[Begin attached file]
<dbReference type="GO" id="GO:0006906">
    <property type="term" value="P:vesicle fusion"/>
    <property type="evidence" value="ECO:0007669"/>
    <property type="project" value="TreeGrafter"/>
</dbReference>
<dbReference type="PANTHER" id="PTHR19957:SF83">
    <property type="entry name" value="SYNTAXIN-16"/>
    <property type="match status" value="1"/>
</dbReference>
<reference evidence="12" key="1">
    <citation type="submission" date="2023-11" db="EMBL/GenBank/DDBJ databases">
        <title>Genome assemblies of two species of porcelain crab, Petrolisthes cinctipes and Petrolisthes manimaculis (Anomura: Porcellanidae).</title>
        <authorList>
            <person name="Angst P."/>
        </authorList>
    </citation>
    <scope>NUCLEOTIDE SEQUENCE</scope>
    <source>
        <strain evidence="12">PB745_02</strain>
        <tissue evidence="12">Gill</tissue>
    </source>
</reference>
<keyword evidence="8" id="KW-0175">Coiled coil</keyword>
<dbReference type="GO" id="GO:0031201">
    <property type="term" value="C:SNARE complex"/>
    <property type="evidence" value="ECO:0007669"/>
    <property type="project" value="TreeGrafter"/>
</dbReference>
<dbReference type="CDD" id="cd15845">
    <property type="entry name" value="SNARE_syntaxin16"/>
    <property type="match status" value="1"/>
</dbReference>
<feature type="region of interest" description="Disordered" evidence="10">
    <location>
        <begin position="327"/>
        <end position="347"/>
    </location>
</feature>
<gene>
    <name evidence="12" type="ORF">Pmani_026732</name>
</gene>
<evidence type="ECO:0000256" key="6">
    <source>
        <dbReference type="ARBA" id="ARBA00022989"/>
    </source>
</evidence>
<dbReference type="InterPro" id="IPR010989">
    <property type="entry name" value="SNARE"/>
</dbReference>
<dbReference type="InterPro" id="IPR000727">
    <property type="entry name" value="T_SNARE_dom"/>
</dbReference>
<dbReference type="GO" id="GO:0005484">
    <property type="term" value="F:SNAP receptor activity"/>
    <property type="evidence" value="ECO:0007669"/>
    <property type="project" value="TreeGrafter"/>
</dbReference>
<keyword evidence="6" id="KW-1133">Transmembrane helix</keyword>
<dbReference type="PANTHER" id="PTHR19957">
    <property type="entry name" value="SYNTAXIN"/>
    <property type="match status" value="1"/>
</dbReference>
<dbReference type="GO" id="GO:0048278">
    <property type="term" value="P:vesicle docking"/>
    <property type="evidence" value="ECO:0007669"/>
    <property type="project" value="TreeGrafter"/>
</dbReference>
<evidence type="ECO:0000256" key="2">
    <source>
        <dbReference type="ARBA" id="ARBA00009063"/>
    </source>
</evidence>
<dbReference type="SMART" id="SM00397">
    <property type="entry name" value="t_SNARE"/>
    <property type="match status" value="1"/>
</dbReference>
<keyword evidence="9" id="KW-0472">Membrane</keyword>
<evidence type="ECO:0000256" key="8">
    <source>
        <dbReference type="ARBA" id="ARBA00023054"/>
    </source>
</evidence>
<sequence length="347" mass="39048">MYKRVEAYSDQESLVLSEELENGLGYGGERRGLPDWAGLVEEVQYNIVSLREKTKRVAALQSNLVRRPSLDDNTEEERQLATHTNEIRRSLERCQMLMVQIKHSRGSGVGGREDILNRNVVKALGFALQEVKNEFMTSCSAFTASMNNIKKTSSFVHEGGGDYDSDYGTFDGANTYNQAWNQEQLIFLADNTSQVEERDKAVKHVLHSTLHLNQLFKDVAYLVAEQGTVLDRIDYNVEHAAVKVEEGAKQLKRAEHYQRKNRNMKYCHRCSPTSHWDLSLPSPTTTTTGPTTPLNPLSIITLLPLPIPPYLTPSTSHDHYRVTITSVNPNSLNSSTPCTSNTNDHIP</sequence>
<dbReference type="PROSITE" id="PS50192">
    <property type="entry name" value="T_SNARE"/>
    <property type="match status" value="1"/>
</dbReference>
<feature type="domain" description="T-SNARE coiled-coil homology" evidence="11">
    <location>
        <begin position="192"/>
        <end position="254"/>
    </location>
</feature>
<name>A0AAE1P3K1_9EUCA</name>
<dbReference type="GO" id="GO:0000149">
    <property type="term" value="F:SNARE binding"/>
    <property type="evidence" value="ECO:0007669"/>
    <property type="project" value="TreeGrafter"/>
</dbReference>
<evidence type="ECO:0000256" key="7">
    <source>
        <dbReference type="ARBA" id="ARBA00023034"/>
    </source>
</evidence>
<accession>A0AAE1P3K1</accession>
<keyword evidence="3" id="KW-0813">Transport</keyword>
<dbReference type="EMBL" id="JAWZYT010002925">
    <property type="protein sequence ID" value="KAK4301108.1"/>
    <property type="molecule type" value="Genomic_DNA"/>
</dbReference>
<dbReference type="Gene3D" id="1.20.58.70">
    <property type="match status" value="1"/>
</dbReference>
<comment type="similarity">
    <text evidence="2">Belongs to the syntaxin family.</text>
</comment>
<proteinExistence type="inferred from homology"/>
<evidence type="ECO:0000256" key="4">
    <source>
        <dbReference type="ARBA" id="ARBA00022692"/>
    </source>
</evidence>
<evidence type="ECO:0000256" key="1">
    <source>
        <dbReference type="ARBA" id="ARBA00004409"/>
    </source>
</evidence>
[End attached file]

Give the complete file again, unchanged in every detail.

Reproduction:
<dbReference type="GO" id="GO:0006906">
    <property type="term" value="P:vesicle fusion"/>
    <property type="evidence" value="ECO:0007669"/>
    <property type="project" value="TreeGrafter"/>
</dbReference>
<dbReference type="PANTHER" id="PTHR19957:SF83">
    <property type="entry name" value="SYNTAXIN-16"/>
    <property type="match status" value="1"/>
</dbReference>
<reference evidence="12" key="1">
    <citation type="submission" date="2023-11" db="EMBL/GenBank/DDBJ databases">
        <title>Genome assemblies of two species of porcelain crab, Petrolisthes cinctipes and Petrolisthes manimaculis (Anomura: Porcellanidae).</title>
        <authorList>
            <person name="Angst P."/>
        </authorList>
    </citation>
    <scope>NUCLEOTIDE SEQUENCE</scope>
    <source>
        <strain evidence="12">PB745_02</strain>
        <tissue evidence="12">Gill</tissue>
    </source>
</reference>
<keyword evidence="8" id="KW-0175">Coiled coil</keyword>
<dbReference type="GO" id="GO:0031201">
    <property type="term" value="C:SNARE complex"/>
    <property type="evidence" value="ECO:0007669"/>
    <property type="project" value="TreeGrafter"/>
</dbReference>
<dbReference type="CDD" id="cd15845">
    <property type="entry name" value="SNARE_syntaxin16"/>
    <property type="match status" value="1"/>
</dbReference>
<feature type="region of interest" description="Disordered" evidence="10">
    <location>
        <begin position="327"/>
        <end position="347"/>
    </location>
</feature>
<gene>
    <name evidence="12" type="ORF">Pmani_026732</name>
</gene>
<evidence type="ECO:0000256" key="6">
    <source>
        <dbReference type="ARBA" id="ARBA00022989"/>
    </source>
</evidence>
<dbReference type="InterPro" id="IPR010989">
    <property type="entry name" value="SNARE"/>
</dbReference>
<dbReference type="InterPro" id="IPR000727">
    <property type="entry name" value="T_SNARE_dom"/>
</dbReference>
<dbReference type="GO" id="GO:0005484">
    <property type="term" value="F:SNAP receptor activity"/>
    <property type="evidence" value="ECO:0007669"/>
    <property type="project" value="TreeGrafter"/>
</dbReference>
<keyword evidence="6" id="KW-1133">Transmembrane helix</keyword>
<dbReference type="PANTHER" id="PTHR19957">
    <property type="entry name" value="SYNTAXIN"/>
    <property type="match status" value="1"/>
</dbReference>
<dbReference type="GO" id="GO:0048278">
    <property type="term" value="P:vesicle docking"/>
    <property type="evidence" value="ECO:0007669"/>
    <property type="project" value="TreeGrafter"/>
</dbReference>
<evidence type="ECO:0000256" key="2">
    <source>
        <dbReference type="ARBA" id="ARBA00009063"/>
    </source>
</evidence>
<dbReference type="SMART" id="SM00397">
    <property type="entry name" value="t_SNARE"/>
    <property type="match status" value="1"/>
</dbReference>
<keyword evidence="9" id="KW-0472">Membrane</keyword>
<evidence type="ECO:0000256" key="8">
    <source>
        <dbReference type="ARBA" id="ARBA00023054"/>
    </source>
</evidence>
<sequence length="347" mass="39048">MYKRVEAYSDQESLVLSEELENGLGYGGERRGLPDWAGLVEEVQYNIVSLREKTKRVAALQSNLVRRPSLDDNTEEERQLATHTNEIRRSLERCQMLMVQIKHSRGSGVGGREDILNRNVVKALGFALQEVKNEFMTSCSAFTASMNNIKKTSSFVHEGGGDYDSDYGTFDGANTYNQAWNQEQLIFLADNTSQVEERDKAVKHVLHSTLHLNQLFKDVAYLVAEQGTVLDRIDYNVEHAAVKVEEGAKQLKRAEHYQRKNRNMKYCHRCSPTSHWDLSLPSPTTTTTGPTTPLNPLSIITLLPLPIPPYLTPSTSHDHYRVTITSVNPNSLNSSTPCTSNTNDHIP</sequence>
<dbReference type="PROSITE" id="PS50192">
    <property type="entry name" value="T_SNARE"/>
    <property type="match status" value="1"/>
</dbReference>
<feature type="domain" description="T-SNARE coiled-coil homology" evidence="11">
    <location>
        <begin position="192"/>
        <end position="254"/>
    </location>
</feature>
<name>A0AAE1P3K1_9EUCA</name>
<dbReference type="GO" id="GO:0000149">
    <property type="term" value="F:SNARE binding"/>
    <property type="evidence" value="ECO:0007669"/>
    <property type="project" value="TreeGrafter"/>
</dbReference>
<evidence type="ECO:0000256" key="7">
    <source>
        <dbReference type="ARBA" id="ARBA00023034"/>
    </source>
</evidence>
<accession>A0AAE1P3K1</accession>
<keyword evidence="3" id="KW-0813">Transport</keyword>
<dbReference type="EMBL" id="JAWZYT010002925">
    <property type="protein sequence ID" value="KAK4301108.1"/>
    <property type="molecule type" value="Genomic_DNA"/>
</dbReference>
<dbReference type="Gene3D" id="1.20.58.70">
    <property type="match status" value="1"/>
</dbReference>
<comment type="similarity">
    <text evidence="2">Belongs to the syntaxin family.</text>
</comment>
<proteinExistence type="inferred from homology"/>
<evidence type="ECO:0000256" key="4">
    <source>
        <dbReference type="ARBA" id="ARBA00022692"/>
    </source>
</evidence>
<evidence type="ECO:0000256" key="1">
    <source>
        <dbReference type="ARBA" id="ARBA00004409"/>
    </source>
</evidence>